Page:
“Please excuse any grammatical errors, sent from my mobile device.”
This is from an actual email message that I received and yes, the message contained within it a grammatical error. It virtually becomes a self-fulfilling prophecy: I will be making errors, so please look the other way; it’s something else’s fault, not mine.
And this message is not uncommon, as I see many people begging forgiveness for spelling errors and other typos as we race to adapt to surges of adrenaline and an ever-changing array of mobile devices. Even spell check sometimes turns against us. For instance, I once prepared a layoff announcement that contained assurances that the company would provide severance for three months.
I swear that’s what I wrote, but somehow the communication that what was printed and widely disseminated was that severance would be provided for three monks. I spent the remainder of my day fielding calls from people laughing and asking questions about the monks selected to receive severance.
Perhaps I should have added the following disclaimer to the announcement: Please excuse any typos; sometimes our good intentions are trumped by spell check.
I don’t begrudge the preemptory apology like the one sent from my friend’s mobile device. In fact, I admire it. Personally, it makes me wonder if, at least on some days, I might benefit from wearing a sign around my neck that says something to the effect:
Please excuse the following hurts and misunderstandings that might be caused today by the tone of my voice, the rolling of my eyes, or the jarring choice of my words. I particularly ask that you overlook these errors in times when I am under stress or otherwise momentarily distracted and seemingly insensitive to your feelings or those of others. . . . It’s not my fault, I ’m just very busy.
While I would never take it to this extreme . . . not consciously anyway, it is humbling to acknowledge that there are times when I, and I would guess all of us, convey messages in the heat of the moment that we do not intend. We make mistakes; more will be made in the future. But to ask everyone around us who might be impacted by our mistakes to disregard them is in nearly every instance asking too much.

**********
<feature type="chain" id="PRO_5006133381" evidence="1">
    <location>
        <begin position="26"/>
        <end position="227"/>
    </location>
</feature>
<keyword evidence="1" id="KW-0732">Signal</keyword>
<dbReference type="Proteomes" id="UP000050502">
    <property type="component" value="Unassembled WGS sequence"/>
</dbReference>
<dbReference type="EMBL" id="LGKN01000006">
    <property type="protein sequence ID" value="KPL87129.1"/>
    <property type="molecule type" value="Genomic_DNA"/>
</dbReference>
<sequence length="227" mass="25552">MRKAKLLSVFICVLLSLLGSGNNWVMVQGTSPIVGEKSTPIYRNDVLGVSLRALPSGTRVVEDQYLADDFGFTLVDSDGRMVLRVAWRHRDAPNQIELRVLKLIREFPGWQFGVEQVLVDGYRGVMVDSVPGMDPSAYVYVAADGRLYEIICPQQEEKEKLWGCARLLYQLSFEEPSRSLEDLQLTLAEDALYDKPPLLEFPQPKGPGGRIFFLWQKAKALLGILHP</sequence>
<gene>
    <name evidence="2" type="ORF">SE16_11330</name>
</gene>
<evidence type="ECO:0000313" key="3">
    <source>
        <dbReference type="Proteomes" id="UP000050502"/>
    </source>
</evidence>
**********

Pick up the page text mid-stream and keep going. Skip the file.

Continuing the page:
Where I think we get into trouble is thinking that “little things” like spelling, grammar, decimal points – and making eye contact, listening, greeting people, telling the truth even when it’s uncomfortable – don’t matter. Having recently been charged $2,750 for a cup of drip coffee, I assure you that things as small as a decimal point do matter.
Trying to convince people that their feelings don’t matter, particularly in the face of our own anxiety and frustration or busyness, is absurd. Feelings matter; they matter a lot. And as I am frequently reminded by a wonderful friend and colleague, success is best measured by how we make people feel, not by what we check off of our “to do” list or add to our resume.
For those of you who might, from time to time, consider the benefits of wearing a sign like the one I proposed for myself, be assured that we’re in this together. We all have tough days. That’s not to offer an excuse, but certainly some reassurance and a reminder that the more collective good will we can garner, the more apt we are to be forgiven when things go awry.
That’s why civility is so key – civility allows us to reinforce fundamental behaviors of professionalism and allows for grace in those occasional moments when things are hard. For now, my message is this:
“Please know that I fully recognize that I am a work in progress and I appreciate your caring feedback.”